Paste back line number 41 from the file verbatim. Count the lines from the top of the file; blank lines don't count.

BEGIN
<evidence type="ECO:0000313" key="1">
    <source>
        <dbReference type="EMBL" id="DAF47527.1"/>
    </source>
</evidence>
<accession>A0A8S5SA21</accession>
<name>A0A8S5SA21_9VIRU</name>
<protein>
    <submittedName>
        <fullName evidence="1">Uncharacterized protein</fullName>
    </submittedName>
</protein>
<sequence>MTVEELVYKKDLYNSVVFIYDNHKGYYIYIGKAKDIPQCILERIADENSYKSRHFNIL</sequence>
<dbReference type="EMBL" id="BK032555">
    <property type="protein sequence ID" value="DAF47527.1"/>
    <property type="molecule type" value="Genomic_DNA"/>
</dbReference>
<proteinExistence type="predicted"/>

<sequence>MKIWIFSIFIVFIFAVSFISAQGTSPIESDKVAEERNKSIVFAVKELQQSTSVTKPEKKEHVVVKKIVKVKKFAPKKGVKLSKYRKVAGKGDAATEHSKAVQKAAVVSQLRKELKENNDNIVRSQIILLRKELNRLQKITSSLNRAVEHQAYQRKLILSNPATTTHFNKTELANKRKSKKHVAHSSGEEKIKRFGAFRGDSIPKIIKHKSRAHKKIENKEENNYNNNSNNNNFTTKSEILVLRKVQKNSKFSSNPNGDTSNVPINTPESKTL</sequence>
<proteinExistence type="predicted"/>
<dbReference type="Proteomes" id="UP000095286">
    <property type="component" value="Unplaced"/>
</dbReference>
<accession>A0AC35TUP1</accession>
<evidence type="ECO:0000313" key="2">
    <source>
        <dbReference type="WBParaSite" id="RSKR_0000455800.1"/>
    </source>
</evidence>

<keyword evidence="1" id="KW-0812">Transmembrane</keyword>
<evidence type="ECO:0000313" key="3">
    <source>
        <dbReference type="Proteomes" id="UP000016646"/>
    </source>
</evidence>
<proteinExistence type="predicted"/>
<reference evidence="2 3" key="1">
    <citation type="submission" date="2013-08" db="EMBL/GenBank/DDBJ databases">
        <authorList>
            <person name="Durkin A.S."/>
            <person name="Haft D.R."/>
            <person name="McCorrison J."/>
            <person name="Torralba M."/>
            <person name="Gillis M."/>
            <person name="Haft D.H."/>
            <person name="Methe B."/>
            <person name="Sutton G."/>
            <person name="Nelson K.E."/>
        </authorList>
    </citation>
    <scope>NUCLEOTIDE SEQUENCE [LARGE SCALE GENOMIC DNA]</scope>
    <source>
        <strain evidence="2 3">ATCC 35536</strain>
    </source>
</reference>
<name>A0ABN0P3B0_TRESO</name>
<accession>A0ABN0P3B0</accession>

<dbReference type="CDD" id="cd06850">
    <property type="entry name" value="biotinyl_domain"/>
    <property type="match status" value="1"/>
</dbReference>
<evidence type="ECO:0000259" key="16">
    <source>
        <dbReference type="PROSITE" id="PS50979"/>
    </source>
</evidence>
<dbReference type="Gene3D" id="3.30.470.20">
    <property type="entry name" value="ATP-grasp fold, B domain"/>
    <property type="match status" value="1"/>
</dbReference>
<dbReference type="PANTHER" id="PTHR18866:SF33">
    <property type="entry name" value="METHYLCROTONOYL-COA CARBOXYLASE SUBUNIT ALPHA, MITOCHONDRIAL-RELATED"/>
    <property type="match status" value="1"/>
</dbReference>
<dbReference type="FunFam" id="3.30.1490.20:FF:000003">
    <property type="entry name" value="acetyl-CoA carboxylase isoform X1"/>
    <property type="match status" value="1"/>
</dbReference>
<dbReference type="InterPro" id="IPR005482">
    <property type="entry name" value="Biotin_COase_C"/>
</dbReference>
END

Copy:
            <person name="Haft D.R."/>